A Case of an Abnormal Painful Eye: Lyme Disease Related Scleritis

Today, we will dive into the second part of our series with a patient case that I saw in clinic a few months ago.  This patient is a 60-year-old who presents with concerns of an extremely red and painful left eye along with surrounding eyebrow pain and tenderness to palpation. 

A red eye, as with most ophthalmologic chief complaints, can be tough, especially in a family practice office where there is not often equipment for an in-depth examination such as at an optometrist or ophthalmologist office.

Our patient today has a history of coronary artery disease, type 2 diabetes, severe COPD, hypertension, hyperlipidemia, and elevated liver enzymes.  The patient reported that over the last few weeks they noted clear eye drainage with extreme photophobia, and the eye and surrounding eyebrow being tender to touch.  The patient had no known eye injury or any foreign body or chemical exposure.

 

My First Impression

When I stepped into the exam room, I first saw the patient was wearing their sunglasses.  Typically, when patients come into the clinic for eye complaints, they are not wearing their sunglasses. 

I removed the sunglasses to find that the patient’s sclera was entirely erythematous without any area of normal scleral whiteness.  As I examined the patient, the pupils were equal, round, and reactive to light and accommodation; however, there was considerable discomfort when shining like in the left eye.  No pain with consensual light reflex.  Additionally, when the light was shined in the patient’s left eye, the eye rolled upwards in avoidance of photostimulation.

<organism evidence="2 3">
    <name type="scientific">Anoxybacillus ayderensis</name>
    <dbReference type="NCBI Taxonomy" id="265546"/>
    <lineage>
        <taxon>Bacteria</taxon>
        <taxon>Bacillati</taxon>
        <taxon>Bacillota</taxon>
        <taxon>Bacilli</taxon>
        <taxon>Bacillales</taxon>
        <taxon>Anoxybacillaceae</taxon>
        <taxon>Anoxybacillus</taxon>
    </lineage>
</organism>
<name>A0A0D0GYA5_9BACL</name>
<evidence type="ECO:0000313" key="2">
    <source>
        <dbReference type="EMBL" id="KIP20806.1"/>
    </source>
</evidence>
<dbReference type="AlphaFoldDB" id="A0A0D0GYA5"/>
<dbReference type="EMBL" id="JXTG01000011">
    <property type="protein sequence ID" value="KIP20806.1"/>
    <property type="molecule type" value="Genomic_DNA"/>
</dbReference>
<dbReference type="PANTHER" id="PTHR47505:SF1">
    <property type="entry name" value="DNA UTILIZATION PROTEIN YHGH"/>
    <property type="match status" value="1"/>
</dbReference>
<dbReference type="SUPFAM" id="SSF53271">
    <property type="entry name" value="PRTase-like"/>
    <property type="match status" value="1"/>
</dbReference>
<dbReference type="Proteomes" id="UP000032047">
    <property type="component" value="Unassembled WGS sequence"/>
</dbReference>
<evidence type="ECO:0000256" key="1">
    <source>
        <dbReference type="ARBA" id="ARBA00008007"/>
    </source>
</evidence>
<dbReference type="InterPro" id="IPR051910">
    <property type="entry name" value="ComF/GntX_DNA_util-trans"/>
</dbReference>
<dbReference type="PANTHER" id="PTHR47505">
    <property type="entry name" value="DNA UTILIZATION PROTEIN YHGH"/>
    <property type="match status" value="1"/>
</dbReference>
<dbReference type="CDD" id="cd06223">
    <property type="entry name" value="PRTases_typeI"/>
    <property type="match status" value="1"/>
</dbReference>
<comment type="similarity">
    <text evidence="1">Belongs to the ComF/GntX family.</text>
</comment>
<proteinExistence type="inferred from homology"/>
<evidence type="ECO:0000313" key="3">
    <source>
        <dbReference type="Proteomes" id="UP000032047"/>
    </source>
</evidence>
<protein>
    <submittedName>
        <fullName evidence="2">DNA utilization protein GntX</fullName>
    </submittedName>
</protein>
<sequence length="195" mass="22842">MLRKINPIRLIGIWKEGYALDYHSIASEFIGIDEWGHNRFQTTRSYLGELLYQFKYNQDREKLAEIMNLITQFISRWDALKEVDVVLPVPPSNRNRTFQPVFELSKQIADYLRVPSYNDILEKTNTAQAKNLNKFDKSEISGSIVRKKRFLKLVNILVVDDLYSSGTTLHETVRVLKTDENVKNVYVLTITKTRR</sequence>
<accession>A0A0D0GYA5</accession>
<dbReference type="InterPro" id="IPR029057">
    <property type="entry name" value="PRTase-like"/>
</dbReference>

There was no warmth or swelling of the eye.  Vital signs were normal in the office at that time, and the patient was afebrile.

I thought to myself, this is not good.  This is not a run of the mill bacterial, viral, or allergic conjunctivitis, but something serious is going on. 

I went back to my office and pulled out a lecture from PA School titled “The Red Eye” (Thanks, Laurie!).  As I read through and looked at the images in comparison to my patient’s presentation, I was concerned about episcleritis versus scleritis, severe conjunctivitis, or acute glaucoma. 

 

Makin a Consult

I immediately got on the phone and contacted the local optometrist who was able to see the patient in office the same day, and a referral to ophthalmology the next day was made. 

Later on, in the afternoon I received a call from the optometrist who noted that the patient’s examination was most consistent with nodular scleritis, and the patient was started on a short course of naproxen and prednisolone ophthalmic drops.

At that time, I was unsure what could have caused the patient’s nodular scleritis to arise.  I began to research the disease and found the association between systemic autoimmune/rheumatologic and infectious diseases that can lead to a disease manifesting with ocular symptoms such as nodular scleritis.

I started off ordering laboratory testing including a complete blood count, comprehensive metabolic panel, urinalysis with microscopic evaluation, sedimentation rate, TSH, and C-reactive protein.  In addition, I ordered a rheumatoid factor, anti-cyclic citrullinated antibodies, p-ANCA, c-ANCA, ANA with reflex, Lyme antibodies, ACE level, and an RPR.

Initially, the screening laboratory results returned first which showed non-acute findings on the CBC, CMP, TSH, UA, and ESR.  The CRP was slightly elevated.